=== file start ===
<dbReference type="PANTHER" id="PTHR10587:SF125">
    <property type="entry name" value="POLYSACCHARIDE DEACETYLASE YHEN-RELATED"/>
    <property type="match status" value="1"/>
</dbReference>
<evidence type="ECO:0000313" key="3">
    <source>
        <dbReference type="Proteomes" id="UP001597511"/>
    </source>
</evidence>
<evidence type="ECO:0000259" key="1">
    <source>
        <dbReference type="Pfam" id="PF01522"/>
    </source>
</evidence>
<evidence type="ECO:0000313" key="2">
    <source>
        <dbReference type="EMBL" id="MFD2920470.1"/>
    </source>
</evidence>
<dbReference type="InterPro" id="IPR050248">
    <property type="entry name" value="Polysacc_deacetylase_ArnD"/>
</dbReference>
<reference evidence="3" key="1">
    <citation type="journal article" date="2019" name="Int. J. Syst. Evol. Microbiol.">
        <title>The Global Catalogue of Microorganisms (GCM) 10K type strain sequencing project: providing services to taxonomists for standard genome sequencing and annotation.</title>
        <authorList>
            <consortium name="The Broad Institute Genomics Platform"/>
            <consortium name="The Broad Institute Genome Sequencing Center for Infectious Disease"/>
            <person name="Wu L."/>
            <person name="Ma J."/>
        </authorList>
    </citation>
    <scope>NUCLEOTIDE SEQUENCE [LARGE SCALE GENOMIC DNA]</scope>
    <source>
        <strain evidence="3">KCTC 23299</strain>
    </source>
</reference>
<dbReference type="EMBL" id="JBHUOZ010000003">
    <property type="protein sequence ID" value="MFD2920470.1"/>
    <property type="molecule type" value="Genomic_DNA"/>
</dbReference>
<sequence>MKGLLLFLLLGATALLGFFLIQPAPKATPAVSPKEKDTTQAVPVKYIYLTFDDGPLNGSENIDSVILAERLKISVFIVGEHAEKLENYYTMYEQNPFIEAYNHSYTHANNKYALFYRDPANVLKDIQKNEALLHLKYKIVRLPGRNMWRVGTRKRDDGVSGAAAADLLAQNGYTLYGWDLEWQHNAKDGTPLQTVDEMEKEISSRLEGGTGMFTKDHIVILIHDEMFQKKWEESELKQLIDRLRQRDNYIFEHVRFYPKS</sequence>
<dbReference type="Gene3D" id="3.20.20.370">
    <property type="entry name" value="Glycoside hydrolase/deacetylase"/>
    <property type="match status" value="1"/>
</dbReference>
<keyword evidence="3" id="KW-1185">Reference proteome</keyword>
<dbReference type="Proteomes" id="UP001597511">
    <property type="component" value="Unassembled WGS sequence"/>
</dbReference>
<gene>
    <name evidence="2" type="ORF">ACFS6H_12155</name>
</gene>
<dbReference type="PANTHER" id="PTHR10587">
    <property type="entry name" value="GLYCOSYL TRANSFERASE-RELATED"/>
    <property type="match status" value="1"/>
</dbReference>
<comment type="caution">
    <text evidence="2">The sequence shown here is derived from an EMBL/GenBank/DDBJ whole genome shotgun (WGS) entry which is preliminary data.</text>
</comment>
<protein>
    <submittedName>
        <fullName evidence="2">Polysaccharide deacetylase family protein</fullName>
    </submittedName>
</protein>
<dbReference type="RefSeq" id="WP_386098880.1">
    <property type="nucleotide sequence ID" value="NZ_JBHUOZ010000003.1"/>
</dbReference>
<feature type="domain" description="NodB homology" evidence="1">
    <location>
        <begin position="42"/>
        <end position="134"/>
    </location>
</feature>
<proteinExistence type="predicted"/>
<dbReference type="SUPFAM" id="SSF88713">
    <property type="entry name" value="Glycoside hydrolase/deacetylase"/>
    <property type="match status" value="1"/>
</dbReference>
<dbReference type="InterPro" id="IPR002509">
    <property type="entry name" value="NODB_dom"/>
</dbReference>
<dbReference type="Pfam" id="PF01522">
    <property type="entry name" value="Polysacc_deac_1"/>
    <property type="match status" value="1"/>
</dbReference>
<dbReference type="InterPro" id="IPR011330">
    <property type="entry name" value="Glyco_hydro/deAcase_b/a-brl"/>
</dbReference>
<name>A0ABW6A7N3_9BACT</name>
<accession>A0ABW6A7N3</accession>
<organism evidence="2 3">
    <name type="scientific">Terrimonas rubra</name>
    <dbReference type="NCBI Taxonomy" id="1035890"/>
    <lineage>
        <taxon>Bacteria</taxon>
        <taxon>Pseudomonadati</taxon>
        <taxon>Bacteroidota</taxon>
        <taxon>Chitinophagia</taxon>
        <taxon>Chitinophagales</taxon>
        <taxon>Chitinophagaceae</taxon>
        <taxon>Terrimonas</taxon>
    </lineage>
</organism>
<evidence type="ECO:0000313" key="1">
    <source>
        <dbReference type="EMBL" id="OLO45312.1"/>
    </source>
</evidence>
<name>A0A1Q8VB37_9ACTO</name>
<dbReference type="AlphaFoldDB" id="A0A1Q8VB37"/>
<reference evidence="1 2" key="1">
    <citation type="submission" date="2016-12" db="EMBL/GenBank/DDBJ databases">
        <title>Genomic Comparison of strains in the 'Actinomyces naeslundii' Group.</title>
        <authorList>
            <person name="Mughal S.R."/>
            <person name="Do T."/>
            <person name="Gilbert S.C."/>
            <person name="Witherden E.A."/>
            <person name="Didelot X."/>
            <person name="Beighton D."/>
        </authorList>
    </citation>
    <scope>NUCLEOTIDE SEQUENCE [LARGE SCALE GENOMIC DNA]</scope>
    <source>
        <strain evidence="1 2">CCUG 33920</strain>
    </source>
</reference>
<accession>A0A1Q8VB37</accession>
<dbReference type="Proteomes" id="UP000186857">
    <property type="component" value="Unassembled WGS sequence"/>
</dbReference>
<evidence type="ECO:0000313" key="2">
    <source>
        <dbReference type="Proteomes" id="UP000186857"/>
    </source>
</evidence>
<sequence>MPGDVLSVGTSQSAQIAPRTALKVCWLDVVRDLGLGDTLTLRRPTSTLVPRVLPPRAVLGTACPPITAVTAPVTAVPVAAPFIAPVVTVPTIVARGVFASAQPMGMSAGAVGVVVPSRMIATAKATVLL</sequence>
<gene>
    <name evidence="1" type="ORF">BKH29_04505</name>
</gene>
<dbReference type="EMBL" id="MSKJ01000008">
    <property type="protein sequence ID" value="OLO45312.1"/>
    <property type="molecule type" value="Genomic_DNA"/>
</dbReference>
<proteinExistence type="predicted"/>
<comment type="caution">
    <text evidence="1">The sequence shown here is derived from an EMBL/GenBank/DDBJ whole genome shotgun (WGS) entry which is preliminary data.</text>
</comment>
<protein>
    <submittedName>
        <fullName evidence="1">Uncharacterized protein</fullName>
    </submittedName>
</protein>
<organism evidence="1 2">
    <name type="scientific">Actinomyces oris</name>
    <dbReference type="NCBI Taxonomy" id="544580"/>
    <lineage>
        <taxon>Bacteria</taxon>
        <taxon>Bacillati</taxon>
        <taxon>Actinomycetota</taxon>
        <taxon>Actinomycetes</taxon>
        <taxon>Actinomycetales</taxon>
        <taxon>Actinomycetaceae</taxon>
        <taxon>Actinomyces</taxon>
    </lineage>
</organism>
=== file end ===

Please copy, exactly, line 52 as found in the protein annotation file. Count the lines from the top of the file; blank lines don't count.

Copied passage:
    <name evidence="2" type="ORF">ACFS6H_12155</name>